A post on ‘weird’ remedies and the problems in talking about ‘folklore’.
“For a child that wets the bed, roast a mouse and give him the gravy to drink, and it will cure certainly”.
“For whooping cough, take a large hazel nut, bore a small hole in one end and take out the kernel; then place in the hollow a living spider, close up the hole and place to the child’s neck. When the spider dies, the child will be cured”.
“to discern the king’s evil, hold an earthworm to the aggriev’d place. If it dies it be king’s evil, otherwise not”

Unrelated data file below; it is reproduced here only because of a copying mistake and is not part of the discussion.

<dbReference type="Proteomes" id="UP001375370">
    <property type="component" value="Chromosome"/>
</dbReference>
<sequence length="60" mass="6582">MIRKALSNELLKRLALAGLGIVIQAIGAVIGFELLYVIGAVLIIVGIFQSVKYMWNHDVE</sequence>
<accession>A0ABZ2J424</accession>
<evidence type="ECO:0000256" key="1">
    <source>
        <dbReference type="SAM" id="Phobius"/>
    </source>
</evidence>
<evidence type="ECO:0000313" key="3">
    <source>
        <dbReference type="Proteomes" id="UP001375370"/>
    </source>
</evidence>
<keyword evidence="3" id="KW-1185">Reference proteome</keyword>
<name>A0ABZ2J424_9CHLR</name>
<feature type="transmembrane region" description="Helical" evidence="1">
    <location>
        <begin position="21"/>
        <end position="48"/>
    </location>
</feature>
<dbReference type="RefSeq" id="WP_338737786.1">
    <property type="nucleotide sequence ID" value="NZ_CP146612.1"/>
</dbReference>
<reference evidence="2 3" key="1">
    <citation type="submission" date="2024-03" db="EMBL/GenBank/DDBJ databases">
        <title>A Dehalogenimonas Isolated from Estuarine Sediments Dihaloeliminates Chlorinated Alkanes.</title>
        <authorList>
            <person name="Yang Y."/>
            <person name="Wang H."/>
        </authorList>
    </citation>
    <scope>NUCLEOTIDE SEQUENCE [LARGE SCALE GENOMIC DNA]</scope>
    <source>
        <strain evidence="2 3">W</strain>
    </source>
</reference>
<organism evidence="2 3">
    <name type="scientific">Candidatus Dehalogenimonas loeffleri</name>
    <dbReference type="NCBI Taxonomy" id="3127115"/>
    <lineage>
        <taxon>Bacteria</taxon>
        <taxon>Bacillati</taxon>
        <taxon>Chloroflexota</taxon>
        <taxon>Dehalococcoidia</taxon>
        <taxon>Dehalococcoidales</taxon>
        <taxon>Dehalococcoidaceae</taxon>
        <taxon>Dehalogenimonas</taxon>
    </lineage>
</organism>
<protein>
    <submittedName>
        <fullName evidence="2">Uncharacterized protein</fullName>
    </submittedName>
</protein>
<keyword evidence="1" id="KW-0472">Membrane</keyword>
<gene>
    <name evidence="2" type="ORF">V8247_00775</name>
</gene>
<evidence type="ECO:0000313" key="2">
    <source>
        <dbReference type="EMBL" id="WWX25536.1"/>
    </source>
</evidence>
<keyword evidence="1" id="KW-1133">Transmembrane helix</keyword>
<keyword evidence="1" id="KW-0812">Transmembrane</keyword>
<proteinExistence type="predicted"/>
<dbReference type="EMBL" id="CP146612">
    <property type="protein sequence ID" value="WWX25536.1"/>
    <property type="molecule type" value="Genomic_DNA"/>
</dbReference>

These are just a few examples of what might be, and indeed often are, termed ‘folkloric’ remedies. They are taken from various Welsh sources and are typical of the sorts of animal/ritual healing receipts that commonly occur in recipe collections and through recorded oral testimony. My own academic work on Welsh medical history has tended to move away from ‘folklore’…
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